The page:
To add to the other more technical points, I'd suggest changing the composition slightly. At the moment you have a lot of 'just' water in the bottom right. Moving the fountain down and right in the image would show more of the river (lake?) disappearing into the distance. As a general rule of thumb, putting the main subject of an image in the centre of the ...


1

"What to improve" is a very subjective question. with that in mind: one of my main dislikes about this exposure is the "burned" sky due to the long exposure. As your sky is somewhat similar in color to the fountain water, it reduces the emphasis from it. As you are probably using a tripod, I would attempt to capture a HDR (high dynamic range) image to get ...


1

In general, you want to look at the lens mount. Cameras and lenses both use some standard of connector to ensure compatibility. In general, if a lens uses the same mount, it should be basically compatible, though some features may not work. For example, third party lenses may not support automatic adjustments on newer cameras without updates. Similarly, ...


1

The only "real" RAW option is the option RAW. The other two, S-RAW and M-RAW where introduced in the EOS-1D Mark III and EOS-1D Mark IV respectively as options to decrease the file size. The S-RAW has about 1/4th the number of pixels and half the fil size of "real" RAW and the M-RAW about 54-60 % of the pixels and two thirds of the size of the RAW option. ...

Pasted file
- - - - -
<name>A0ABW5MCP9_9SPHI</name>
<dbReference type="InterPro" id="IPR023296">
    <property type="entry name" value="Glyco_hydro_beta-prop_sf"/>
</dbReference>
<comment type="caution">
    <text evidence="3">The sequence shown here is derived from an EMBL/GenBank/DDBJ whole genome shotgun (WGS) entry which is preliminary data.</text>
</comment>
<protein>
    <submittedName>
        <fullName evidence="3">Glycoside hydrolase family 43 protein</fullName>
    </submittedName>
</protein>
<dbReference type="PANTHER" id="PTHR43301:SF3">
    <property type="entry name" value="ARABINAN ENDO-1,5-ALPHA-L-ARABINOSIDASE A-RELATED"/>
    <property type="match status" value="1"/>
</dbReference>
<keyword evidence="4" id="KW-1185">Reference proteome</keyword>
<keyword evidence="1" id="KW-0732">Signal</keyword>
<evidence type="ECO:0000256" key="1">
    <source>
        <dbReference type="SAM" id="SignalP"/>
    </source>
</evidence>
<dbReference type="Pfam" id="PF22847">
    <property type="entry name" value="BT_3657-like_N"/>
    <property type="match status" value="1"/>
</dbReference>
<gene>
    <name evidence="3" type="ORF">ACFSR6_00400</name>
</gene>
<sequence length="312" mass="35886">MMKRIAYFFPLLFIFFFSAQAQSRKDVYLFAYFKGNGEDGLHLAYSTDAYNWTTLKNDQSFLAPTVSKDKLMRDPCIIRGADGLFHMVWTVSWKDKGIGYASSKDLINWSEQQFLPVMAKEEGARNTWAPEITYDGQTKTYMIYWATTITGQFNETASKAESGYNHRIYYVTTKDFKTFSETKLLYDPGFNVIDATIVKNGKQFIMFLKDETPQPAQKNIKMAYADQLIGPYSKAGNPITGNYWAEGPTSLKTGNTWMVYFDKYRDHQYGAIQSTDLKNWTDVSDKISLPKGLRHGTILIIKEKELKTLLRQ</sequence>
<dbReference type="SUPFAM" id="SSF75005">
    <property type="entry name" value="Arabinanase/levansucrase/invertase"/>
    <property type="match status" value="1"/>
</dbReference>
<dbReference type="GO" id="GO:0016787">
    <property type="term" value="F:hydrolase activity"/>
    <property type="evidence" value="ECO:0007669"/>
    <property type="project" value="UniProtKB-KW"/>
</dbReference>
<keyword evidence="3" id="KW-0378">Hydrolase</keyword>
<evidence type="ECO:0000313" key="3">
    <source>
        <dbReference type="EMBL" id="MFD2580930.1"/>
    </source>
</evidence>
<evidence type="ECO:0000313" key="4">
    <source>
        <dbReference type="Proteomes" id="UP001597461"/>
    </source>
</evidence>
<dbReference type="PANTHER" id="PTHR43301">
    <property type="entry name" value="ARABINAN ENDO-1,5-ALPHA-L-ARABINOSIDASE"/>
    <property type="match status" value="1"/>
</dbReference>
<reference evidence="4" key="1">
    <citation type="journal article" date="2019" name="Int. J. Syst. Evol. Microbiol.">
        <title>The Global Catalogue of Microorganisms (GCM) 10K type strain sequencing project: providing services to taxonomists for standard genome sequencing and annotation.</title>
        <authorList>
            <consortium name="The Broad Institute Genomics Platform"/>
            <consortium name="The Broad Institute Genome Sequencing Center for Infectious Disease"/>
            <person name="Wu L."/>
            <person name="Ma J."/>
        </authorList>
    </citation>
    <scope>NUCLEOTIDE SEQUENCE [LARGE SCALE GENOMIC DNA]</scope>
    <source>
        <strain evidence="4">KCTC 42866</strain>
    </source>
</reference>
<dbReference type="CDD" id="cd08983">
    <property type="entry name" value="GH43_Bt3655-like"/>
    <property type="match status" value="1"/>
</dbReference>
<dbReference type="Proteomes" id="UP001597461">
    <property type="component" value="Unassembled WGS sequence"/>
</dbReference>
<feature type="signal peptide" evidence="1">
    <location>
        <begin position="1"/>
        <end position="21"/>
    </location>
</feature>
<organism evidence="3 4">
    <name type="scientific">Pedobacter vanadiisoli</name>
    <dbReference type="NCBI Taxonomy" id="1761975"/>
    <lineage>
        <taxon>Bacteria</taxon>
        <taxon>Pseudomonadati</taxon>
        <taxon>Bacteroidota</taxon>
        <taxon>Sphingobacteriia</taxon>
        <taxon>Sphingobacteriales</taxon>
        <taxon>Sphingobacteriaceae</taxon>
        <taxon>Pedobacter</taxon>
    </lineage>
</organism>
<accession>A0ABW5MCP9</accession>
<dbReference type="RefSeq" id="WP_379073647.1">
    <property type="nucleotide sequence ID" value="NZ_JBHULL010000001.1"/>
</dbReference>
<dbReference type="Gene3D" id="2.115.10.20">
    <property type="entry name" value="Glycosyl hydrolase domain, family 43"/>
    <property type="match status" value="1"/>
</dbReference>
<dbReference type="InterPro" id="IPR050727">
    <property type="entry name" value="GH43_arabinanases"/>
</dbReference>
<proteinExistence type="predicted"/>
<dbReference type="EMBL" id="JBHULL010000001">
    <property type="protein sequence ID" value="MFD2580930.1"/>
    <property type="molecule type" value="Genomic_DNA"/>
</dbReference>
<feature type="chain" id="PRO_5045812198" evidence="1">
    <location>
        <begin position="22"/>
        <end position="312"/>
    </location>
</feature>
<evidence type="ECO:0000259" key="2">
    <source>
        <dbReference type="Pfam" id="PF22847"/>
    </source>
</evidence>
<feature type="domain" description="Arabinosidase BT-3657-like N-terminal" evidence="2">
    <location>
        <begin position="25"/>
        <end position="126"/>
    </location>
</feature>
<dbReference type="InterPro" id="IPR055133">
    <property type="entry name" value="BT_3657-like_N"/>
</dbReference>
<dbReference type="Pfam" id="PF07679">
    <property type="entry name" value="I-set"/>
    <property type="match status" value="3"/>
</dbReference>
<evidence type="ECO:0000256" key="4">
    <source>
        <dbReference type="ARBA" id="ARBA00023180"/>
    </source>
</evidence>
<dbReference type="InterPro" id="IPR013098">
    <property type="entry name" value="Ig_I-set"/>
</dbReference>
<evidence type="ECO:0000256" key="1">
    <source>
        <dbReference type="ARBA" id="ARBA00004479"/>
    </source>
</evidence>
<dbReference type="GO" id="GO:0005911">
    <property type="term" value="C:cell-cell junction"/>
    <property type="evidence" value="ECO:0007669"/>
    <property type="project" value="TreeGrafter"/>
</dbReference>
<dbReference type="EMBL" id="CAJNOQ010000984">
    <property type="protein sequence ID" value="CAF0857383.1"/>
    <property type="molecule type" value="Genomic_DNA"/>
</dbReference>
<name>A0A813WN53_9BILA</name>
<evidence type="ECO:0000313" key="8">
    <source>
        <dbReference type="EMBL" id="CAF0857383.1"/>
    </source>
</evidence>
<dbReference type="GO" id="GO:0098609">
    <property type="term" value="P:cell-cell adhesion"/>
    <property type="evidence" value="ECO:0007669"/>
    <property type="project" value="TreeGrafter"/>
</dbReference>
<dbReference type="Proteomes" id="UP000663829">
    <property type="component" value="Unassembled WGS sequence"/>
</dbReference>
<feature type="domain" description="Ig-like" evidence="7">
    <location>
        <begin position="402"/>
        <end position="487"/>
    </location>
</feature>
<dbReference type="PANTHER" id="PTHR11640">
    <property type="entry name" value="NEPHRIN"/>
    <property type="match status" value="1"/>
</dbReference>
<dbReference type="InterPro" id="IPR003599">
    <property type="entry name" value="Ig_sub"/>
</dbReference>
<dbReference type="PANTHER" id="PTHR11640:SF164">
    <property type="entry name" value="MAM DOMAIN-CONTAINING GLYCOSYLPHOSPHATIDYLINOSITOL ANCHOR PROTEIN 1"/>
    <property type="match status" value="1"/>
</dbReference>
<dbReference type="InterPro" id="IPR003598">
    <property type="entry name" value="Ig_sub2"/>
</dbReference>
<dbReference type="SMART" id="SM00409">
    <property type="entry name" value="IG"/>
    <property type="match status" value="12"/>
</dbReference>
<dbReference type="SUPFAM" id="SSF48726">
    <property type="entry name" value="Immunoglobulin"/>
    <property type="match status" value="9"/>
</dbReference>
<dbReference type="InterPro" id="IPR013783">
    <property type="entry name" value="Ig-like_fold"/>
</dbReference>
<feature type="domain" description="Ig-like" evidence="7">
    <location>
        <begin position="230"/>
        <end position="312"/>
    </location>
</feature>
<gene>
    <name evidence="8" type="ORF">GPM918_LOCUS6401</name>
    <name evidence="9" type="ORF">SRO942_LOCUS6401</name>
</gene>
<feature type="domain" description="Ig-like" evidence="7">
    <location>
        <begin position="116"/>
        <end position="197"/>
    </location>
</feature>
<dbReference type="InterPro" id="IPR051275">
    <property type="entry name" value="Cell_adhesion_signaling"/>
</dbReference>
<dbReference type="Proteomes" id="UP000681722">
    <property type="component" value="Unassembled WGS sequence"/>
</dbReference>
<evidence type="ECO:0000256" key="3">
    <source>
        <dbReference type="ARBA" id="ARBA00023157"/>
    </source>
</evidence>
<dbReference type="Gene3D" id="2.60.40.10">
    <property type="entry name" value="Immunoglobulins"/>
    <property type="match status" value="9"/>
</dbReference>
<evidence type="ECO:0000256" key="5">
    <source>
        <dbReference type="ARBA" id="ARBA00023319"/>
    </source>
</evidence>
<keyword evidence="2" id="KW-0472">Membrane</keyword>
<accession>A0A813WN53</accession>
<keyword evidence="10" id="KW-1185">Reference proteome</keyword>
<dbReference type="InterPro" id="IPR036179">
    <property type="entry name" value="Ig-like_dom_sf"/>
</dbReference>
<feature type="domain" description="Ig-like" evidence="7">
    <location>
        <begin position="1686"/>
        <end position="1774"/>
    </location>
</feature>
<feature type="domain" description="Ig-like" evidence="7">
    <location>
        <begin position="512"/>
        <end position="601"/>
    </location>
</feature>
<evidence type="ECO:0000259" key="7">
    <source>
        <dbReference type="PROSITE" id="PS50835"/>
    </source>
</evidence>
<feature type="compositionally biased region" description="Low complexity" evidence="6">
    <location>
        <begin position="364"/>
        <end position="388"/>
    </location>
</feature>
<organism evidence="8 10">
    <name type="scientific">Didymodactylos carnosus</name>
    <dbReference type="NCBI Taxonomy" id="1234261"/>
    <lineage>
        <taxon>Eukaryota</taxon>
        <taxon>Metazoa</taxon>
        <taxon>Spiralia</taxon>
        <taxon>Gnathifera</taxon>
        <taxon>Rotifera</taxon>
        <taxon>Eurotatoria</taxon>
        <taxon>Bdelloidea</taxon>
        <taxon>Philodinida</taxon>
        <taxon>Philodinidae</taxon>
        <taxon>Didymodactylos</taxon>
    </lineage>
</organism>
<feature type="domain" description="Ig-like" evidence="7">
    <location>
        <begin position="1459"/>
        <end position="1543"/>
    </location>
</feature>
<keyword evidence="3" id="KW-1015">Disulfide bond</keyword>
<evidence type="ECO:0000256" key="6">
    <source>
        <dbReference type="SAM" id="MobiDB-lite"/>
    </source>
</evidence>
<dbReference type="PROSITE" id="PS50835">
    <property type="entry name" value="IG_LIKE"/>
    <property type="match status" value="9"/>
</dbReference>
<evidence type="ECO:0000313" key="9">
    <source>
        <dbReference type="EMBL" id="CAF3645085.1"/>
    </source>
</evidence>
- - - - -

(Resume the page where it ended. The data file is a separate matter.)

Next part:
1

No, this isn't a huge deal. Aside from the 1x00D series, other Canon camera models that did not have the sensor-shake/cleaning feature include: 1Ds, 1DsMkII, 1D, 1DMkII, 5D (classic), 10D, 20D, 30D, 300D (Rebel), and 350D (XT). I shot with the 350D (it was my first dSLR) for four years, I changed lenses like a mad thing, often forgetting (gasp! horror!) to ...


1

It may be possible to get most of this effect in-camera without special equipment, it shouldn't be to difficult to try - here's my attempt at deconstructing the images: Shoot raw, we are playing with lighting and it will help if we are able to fix things in post. The pictures are outside in the sunlight, try mid morning or late afternoon, it's not golden ...


1

Two ways to do it (in Photoshop) are to: Duplicate the layer of the image you want to lighten Go to Image>>Adjustment>>Exposure. Adjust to the lightness you want... THEN duplicate that layer (Note: you know have 3 layers) Go to >>Filters>>Blur>>Gaussian Blur Adjust the Gaussian Blur to a number like say "6" Really blow it out. Hit "OK" ...


1

It does not matter what you set in camera as RAW. RAW is RAW, it is not modified until post. Most monitors will not display aRGB and many printers do not print aRGB. I select aRGB as the assigned profile and my printer tells me much is out of gamut. I am forced to work in sRGB as that is where my color gamut is for my monitor and printer.